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Raiders vs Broncos

Wade Vandervort

Las Vegas Raiders running back Zamir White (35) runs the ball during the first half of an NFL football game against the Denver Broncos at Allegiant Stadium Sunday, Jan. 7, 2024.

One of Zamir White’s favorite things about playing college football at the University of Georgia was the way the home crowd would chant his nickname, “Zeus,” every time he touched the ball.

Although it wasn’t quite 92,000 people like at Georgia’s Sanford Stadium, the rallying cry showed up for the first time professionally Sunday at Allegiant Stadium in the Las Vegas Raiders’ 27-14 win against the Denver Broncos. A smattering of Raider fans cheered on the 24-year-old running back by yelling “Zeus” both when he first ran onto the field and after at least one big run in the second half, though White missed it.

“Bro, like on the field, you’re zoned out,” he said. “But back in college, I used to hear it. The whole crowd used to hold it out like, ‘Zeeeuuuusssss.’”

White can consider hearing it more often something to look forward to next season. Las Vegas concluded this season with the win against Denver, finishing with an 8-9 record, to enter an offseason with several unknowns — especially on offense.

Interim general manager Champ Kelly and interim coach Antonio Pierce might keep their jobs full time, but owner Mark Davis is required to go through a full search first. The new power duo, whether it’s Kelly and Pierce or another pair, will likely make settling on a quarterback one of the first acts of business, as current starter/rookie Aidan O’Connell looks more suited as a backup.

Rumors have already circulated regarding star receiver Davante Adams, who could request a trade going into the final guaranteed year on his contract depending on the franchise’s direction (he’s been an outspoken proponent of keeping Pierce and Kelly). All-Pro running back Josh Jacobs is set to become an unrestricted free agent after playing this season on a one-year, nearly $12 million deal when he and the franchise couldn’t come to terms on a long-term contract.

White therefore is perhaps the biggest weapon all but guaranteed to be back. That may sound hyperbolic, but not with how the former fourth-round pick finished the season.

Getting his first extended action with Jacobs nursing a quad injury over the final month, White became the first running back in Raiders history to run for more than 100 yards in two of his first four career starts.

“He’s a dog,” Jacobs said of White after the Broncos win. “I’ve been saying it for a long time. I’m glad he got to go out there and showcase what he can do and show people that he’s special, too. I definitely tell him all the time I’m proud of him, and hopefully he can keep getting a bigger role and develop more as a running back.”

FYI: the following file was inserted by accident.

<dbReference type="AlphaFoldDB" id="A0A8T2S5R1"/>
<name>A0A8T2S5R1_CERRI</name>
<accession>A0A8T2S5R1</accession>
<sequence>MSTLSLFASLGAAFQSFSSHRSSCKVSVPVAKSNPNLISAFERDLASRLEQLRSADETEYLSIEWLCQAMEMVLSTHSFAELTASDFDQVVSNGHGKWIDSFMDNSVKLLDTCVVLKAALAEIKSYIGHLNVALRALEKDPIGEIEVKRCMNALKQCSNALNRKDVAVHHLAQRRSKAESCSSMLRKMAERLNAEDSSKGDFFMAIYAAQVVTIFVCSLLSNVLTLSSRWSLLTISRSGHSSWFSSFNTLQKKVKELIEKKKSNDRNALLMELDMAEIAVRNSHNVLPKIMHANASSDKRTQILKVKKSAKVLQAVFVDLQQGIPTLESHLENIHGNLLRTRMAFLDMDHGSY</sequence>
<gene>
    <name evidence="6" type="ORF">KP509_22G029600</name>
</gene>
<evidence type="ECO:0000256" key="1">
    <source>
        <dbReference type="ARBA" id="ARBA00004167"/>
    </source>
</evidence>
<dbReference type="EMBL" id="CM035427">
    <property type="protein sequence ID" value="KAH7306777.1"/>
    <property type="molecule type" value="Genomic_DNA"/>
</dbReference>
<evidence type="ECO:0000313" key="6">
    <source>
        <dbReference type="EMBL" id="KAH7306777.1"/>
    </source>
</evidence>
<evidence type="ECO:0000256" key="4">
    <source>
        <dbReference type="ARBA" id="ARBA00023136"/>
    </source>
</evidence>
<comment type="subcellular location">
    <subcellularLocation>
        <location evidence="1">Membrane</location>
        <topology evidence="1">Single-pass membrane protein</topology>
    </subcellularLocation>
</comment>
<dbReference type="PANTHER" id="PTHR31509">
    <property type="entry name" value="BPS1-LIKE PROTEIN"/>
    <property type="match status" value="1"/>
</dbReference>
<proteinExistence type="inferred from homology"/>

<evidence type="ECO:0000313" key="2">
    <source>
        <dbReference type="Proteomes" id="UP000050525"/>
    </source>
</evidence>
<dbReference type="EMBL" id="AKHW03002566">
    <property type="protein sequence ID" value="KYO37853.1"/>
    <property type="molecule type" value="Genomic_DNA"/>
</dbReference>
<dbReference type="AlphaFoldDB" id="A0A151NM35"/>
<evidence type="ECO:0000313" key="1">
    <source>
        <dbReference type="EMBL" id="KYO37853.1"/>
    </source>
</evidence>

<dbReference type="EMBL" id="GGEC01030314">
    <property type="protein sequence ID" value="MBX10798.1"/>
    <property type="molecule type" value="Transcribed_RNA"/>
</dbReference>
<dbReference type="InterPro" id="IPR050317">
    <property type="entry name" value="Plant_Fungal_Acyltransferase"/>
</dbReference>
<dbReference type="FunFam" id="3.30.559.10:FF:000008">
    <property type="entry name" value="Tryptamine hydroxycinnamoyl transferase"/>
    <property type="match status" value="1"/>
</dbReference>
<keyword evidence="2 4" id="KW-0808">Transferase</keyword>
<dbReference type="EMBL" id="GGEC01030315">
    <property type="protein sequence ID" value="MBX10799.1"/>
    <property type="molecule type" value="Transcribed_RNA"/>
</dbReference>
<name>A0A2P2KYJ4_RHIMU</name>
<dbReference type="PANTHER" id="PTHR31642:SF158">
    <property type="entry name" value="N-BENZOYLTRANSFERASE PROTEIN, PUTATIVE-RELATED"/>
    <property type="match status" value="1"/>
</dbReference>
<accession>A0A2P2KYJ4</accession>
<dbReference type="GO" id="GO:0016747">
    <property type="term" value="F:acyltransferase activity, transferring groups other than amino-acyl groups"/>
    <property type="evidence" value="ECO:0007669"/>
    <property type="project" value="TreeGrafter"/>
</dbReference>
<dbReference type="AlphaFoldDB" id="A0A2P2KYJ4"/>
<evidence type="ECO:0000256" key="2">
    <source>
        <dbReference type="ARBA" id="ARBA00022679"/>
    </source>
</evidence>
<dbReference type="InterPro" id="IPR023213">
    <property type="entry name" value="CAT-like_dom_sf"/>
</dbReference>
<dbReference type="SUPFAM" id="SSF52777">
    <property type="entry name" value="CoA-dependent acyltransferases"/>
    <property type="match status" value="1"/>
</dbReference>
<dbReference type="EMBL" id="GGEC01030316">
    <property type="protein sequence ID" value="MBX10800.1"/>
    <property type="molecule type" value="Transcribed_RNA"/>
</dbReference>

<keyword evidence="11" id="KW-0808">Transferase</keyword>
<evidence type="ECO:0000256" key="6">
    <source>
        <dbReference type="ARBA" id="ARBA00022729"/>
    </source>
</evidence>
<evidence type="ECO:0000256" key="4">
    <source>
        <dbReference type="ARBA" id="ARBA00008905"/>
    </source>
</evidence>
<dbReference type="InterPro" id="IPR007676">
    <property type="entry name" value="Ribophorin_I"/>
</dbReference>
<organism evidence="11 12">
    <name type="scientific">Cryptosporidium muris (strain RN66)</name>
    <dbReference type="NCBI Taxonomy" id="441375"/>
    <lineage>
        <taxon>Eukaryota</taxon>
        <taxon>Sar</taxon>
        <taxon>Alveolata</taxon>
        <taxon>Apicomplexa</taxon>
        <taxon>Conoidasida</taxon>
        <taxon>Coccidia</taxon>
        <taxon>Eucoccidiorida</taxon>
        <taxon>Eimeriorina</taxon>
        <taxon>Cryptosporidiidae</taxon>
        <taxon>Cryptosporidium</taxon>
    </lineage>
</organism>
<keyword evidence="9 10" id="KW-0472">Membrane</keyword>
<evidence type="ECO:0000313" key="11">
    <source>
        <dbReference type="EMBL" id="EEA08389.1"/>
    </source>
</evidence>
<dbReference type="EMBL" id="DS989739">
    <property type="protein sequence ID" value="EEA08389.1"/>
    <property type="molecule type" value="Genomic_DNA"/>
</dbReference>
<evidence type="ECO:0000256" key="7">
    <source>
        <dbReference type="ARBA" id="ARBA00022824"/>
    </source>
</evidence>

Jacobs has praised White since the Raiders drafted him, and it’s always been ironic that he’s such a big supporter of the player likely brought in to take his job. That’s the cruel reality of the NFL, especially at running back where teams are more commonly refusing to dole out big-money contracts to veterans and instead are going younger.

Jacobs will likely be hoping for a deal that pays him around $10 million per season, while White is on a cost-controlled rookie contract that will pay him around $1 million in each of the next two years. Primes tend to come earlier for running backs, and though he’s only a year-and-a-half younger, White arguably looked spryer than Jacobs this season.

White’s yards per carry was a whopping 0.8 greater than Jacobs’, though some of the discrepancy can be chalked up to opposing defenses game-planning more around the latter. Jacobs also had 129 more carries.

But it’s never been competitive between the two former SEC stars — Jacobs came out of White’s rival University of Alabama — and they both welcome staying together and sharing the workload.

“Me and Josh were talking about how we’re the same type of guy,” White said. “We’re both laid back and chill. We think alike. We’ll be in meetings, we’ll hear something, and we’ll look at each other like, ‘Yeah.’ It’s been huge for him to be there for me this whole time.

“I’m here if JJ needs a break or something. I’m fine.”

If Pierce is retained, White might be the perfect back to instill the mentality the former NFL linebacker likes to employ. The 6-foot, 215-pound White can be a little shifty and showed progress in the pass game this season, but he’s at his best when he’s running through — not around — defenders.

Pierce has never strayed from his desire to implement a throwback, run-first offense that values machismo over trickiness.

“To be honest, I get the pretty stuff — throwing the ball around — but at the end of the day, football is meant to be physical and violent and hitting one another,” Pierce said. “That’s what we want to be.”

That’s who White is, as he proudly describes himself as “a country boy,” who got into his best shape going into his second year by spending a whole offseason on his farm in southern North Carolina. That’s the plan again this year, as White said the next several months leading up to training camp in August will be spent “pushing hay bales, training with horses (he owns 12), having fun with family, bonfires and hunting.”

White enjoys the isolation of rural life, but he’ll be happy to return to the bright lights of Las Vegas when it’s time — especially if the big crowd starts chanting his nickname a little louder.

“Raider Nation, do that for me, please,” White said. “I love that.”

This story originally appeared in Las Vegas Weekly.

Article written by #LasVegasSun